Back in the day I read a fair bit of Emily Barr's stuff. I'm a fan of her backpacking travel-thrillers and loved The Sleeper, a train-based psycho-drama that pre-dates Emily Blunt staring boozily at her own reflection in that movie with the killer OST and ridiculous ending.
So it was a real pleasure to announce the winners of BASH 2018 and award the 11+ category to Emily's The One Memory of Flora Banks, a book I need to go out and read pretty smartish.
It was a great day run by a team of super-smart enthusiastic librarians who, mired in the middle of awards season, have handed out so many prizes to so may great books they've forgotten who won what and have to check their Twitter feeds to recall what they were doing last week ;-)
Plus I got to wear my new cap and stand awkwardly next to local dignitaries on one side and graphic artist Nick Brokenshire (Star Wars Adventures Issue 9, no less!) on the other... and a whole crew of fantastic kids eager to share their ideas for novels or pick my addled brains for writing advice. All good.
Also good - close to very good, I suspect - is Payback getting a mention in The Bookseller's July preview section. The Bookseller? Yeah, me too. I'm on Wikipedia right now. It's an industry weekly with 30,000 readers in the trade and it gets eyes in over 90 countries. But we knew that, right?
There I am, folks, mixing it with Reeve and Scarrow. With Crossan and Camden no less. Me and Ness Harbour.
When I get the Payback graphics through from my lovely publishers, I'll go-all out updating the site and de-Lifers the headings and banners.
I know. I bet you can't flippin' wait.
This post first appeared on the wonderful Author Allsorts site, here.
If you're interested in other stuff I've written for them - and hell why wouldn't you be? - you can access a few of my posts in the links that follow:
OK. So I signed up for an online writing course. Screenwriting to be precise. The whole thing was beautifully put together; forums to introduce yourself to other students, introductory videos shot super-professionally, downloadable pdfs of helpful resources, links to screenplays and so on. Best of all? The whole lot was free. So yeah, I couldn’t be more positive about the whole set-up and design of the experience. Top draw, folks.
But as I worked my way through the materials and completed the tasks, I found my enthusiasm waning. Nothing new there, right? Anyone who knows the psycho-emotional experience of building something new is aware we move through different phases of engagement with any project. So I was expecting a petering off of energy and sure enough it happened.
I pushed on, but it got me thinking about rules. About hard-and-fast versus soft-and-slow, if you like. Here’s what I mean, using screenplay writing as my example. Imagine a continuum with one approach at one end and the other at… well, the other.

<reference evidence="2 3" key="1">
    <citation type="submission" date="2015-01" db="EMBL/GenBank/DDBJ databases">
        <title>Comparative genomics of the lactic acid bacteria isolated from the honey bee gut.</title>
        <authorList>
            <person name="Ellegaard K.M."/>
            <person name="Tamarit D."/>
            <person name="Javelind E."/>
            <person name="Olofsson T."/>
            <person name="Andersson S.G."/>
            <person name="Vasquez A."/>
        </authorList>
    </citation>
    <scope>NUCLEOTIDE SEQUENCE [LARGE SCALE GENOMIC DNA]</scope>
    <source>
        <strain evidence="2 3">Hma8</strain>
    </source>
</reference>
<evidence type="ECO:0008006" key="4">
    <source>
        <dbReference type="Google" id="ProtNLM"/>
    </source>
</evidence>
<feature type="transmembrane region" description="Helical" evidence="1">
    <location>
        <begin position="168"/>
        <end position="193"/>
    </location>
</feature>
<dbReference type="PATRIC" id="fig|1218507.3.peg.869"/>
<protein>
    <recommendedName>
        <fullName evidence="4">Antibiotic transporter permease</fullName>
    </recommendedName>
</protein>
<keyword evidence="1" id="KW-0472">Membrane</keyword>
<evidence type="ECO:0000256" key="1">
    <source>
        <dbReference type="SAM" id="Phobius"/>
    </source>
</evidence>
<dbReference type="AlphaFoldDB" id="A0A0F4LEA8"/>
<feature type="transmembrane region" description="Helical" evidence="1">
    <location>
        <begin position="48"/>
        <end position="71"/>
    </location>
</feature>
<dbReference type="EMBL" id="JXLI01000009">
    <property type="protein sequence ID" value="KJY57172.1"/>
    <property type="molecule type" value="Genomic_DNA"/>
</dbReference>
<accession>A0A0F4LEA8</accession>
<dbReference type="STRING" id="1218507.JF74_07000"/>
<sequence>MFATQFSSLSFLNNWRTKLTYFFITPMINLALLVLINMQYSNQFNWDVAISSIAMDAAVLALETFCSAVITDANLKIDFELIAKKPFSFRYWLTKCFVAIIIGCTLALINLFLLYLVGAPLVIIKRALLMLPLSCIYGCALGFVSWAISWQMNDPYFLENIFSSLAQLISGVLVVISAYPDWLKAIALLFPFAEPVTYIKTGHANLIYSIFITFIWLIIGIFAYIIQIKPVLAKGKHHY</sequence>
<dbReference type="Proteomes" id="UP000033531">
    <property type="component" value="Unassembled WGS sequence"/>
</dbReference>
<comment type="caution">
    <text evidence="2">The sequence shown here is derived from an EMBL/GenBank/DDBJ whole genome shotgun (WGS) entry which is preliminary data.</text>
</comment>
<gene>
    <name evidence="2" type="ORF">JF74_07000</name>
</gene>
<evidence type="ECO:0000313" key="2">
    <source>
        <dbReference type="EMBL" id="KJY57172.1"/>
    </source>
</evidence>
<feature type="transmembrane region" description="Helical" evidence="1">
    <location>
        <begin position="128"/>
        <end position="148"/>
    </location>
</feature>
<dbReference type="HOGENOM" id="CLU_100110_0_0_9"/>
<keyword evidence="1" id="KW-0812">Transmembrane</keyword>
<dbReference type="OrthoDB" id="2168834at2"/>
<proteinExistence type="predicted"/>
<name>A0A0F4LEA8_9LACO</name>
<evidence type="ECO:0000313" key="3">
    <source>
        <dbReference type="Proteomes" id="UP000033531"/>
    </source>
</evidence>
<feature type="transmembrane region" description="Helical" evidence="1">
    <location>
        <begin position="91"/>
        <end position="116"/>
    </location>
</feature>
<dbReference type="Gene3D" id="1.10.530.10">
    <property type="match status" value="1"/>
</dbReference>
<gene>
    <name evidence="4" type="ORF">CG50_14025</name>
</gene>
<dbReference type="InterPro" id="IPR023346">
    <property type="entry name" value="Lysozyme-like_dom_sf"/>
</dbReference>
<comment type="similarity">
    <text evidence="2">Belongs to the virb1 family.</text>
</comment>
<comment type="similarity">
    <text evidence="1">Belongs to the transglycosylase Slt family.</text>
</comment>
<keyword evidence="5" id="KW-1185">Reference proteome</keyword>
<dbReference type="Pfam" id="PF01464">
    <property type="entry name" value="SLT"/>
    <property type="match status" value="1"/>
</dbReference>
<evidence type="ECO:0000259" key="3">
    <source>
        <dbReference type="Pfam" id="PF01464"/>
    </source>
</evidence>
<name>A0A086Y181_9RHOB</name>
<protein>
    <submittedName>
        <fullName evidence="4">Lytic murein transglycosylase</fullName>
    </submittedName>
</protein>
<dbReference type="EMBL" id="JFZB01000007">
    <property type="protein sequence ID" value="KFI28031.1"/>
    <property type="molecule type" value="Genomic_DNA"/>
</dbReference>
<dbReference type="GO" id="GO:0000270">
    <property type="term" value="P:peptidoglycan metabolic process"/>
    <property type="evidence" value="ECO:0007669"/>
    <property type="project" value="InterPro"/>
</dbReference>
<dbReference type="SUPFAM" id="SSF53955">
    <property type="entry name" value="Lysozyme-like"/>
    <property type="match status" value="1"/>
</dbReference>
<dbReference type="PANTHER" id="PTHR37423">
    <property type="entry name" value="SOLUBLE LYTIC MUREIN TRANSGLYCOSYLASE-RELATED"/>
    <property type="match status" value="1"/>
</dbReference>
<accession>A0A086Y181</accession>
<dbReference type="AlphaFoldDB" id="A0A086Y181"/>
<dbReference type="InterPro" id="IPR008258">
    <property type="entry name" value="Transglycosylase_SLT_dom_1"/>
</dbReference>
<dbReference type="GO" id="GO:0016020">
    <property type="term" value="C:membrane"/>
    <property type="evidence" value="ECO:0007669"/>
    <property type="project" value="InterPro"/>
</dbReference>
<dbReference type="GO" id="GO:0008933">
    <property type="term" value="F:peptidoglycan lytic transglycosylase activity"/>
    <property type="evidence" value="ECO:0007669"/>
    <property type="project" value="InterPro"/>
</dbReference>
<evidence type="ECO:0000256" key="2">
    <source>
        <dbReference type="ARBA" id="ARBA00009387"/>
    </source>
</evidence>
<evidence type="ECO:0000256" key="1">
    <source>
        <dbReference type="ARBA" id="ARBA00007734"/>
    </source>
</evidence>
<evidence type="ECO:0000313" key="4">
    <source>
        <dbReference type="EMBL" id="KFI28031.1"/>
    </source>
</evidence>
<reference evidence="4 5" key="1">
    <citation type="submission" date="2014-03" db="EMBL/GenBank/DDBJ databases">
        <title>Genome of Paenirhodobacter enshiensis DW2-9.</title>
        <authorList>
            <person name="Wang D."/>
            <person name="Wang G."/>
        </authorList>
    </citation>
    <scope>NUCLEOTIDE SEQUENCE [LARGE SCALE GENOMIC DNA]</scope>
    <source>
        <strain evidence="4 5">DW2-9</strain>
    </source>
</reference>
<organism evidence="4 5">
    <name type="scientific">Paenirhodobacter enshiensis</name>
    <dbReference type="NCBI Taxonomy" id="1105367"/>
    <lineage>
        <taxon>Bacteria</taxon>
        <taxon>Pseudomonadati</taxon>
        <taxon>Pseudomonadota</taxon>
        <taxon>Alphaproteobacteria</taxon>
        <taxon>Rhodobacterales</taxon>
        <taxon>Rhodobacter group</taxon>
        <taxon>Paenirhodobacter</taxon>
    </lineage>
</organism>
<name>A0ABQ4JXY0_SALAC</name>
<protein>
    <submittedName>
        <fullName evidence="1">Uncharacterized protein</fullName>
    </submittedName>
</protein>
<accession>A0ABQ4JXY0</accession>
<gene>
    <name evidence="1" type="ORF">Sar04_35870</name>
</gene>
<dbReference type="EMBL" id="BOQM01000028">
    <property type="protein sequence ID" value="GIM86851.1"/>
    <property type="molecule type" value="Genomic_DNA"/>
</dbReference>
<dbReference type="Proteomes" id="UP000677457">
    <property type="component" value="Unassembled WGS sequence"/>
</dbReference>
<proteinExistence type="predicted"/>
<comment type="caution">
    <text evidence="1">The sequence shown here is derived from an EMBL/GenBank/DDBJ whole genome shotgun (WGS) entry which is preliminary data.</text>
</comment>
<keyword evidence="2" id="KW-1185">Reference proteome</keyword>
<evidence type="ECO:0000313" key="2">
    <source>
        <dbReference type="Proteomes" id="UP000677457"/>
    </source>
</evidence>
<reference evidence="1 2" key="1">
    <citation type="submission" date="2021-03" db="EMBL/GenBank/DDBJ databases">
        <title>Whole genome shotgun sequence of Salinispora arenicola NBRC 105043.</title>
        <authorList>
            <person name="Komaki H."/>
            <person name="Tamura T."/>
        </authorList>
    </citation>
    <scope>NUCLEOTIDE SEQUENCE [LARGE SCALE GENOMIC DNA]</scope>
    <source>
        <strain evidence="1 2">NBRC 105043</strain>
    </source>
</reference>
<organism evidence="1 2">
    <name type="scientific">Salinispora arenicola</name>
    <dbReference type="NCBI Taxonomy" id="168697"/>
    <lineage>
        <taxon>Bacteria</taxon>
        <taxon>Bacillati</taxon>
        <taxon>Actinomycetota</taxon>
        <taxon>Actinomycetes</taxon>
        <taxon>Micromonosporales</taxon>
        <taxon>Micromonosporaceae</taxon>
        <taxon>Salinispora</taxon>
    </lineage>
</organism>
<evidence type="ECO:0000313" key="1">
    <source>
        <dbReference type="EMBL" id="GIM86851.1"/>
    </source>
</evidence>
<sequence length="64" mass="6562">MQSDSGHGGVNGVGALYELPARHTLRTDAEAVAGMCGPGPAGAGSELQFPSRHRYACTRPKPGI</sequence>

Hard and fast = You wanna write a screenplay? Here’s how. There are rules – you do this, then this, then this. Here’s an example of it working in practice (insert clip here.) See how the hero refuses the call? Here it is again (clip.) And here (clip.) Now make your hero refuse the call. What precisely do they say? Why? How? What happens to change them? Good. Next…
You get the picture. First principles, rules and regs, examples to illustrate. Basically, Blake Snyder’s Save the Cat.
The course didn’t go for hard and fast. Nowhere near. It went for soft and slow.
Soft and slow = Everyone’s got a different way. There’s no formula. I’m gonna hint at or imply the existence of rules, sometimes openly discuss them, then contradict, criticise and ridicule them. I’m going use the phrase, “…it all depends,” as often as I can. Then you get to slowly figure out what’s important.
For example, in one video-discussion the four contributors explored the importance of character. One told us an engaging character needs a clear motivation and goal. “Or… perhaps not,” a second said. “Some characters want nothing but stasis.” Characters’ decisions drive the plot forward, one said. “Or maybe not,” said another. “In some screenplays, the protag makes no decisions. Everything happens to them.” Begin your planning by scoping out your characters, one advised. “Or not,” said another. “Begin with theme or place. It’s up to you. It all depends.”
There are advantages here: you get nuance and subtlety, for one. But on the other hand holy cow, folks just gimme the basics so I can figure out how to use and subvert audience expectation.
I guess it comes down to rule and exception. If every rule has an exception, what I need to know is three things. Just three.
Answer those and I’m happy. That’s it.
Oh, wait. One more thing – you can’t tell me it all depends.